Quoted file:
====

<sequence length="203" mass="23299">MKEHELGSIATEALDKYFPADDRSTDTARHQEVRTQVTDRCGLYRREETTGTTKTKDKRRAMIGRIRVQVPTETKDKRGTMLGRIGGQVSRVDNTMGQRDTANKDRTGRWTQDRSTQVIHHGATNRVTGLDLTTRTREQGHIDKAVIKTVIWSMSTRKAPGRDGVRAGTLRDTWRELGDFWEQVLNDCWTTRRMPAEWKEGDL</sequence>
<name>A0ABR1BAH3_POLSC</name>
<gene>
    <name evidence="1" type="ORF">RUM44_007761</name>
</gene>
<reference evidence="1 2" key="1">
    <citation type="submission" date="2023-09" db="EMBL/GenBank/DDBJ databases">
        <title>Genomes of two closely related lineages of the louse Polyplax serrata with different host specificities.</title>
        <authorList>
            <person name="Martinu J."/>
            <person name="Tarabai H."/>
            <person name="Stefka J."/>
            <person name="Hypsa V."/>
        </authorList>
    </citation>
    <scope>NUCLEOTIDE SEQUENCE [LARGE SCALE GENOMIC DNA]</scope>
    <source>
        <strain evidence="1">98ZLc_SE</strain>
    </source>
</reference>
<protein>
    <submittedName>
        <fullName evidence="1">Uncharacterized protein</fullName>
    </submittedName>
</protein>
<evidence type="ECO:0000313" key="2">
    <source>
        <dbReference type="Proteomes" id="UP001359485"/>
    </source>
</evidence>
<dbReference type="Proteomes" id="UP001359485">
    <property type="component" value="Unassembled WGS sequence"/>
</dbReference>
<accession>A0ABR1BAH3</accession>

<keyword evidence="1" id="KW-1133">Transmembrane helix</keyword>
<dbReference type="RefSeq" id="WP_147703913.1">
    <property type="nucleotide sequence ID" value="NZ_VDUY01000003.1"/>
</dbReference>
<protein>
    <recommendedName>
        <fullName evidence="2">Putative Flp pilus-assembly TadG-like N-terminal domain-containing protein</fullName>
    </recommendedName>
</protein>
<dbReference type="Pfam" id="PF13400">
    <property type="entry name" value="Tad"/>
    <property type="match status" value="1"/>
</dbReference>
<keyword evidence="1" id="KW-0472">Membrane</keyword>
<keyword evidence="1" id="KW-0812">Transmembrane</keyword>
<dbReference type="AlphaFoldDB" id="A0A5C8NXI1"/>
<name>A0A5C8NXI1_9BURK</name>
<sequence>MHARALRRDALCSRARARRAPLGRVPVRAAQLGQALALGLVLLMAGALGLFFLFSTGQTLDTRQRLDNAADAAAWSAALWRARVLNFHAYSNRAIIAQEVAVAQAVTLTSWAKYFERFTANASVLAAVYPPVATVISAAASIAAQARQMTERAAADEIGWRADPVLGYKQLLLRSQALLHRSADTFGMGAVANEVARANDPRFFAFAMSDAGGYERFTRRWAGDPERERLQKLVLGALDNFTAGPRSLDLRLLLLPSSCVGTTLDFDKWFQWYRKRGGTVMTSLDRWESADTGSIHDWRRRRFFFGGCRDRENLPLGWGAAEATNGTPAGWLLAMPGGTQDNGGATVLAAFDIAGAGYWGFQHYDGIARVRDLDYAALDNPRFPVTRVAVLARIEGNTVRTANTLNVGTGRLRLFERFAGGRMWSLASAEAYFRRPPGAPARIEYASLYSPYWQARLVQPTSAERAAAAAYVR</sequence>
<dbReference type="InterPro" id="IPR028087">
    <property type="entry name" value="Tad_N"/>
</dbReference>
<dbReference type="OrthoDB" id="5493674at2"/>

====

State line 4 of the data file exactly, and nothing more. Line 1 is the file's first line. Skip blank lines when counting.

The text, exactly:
    <name evidence="1" type="ORF">RUM44_007761</name>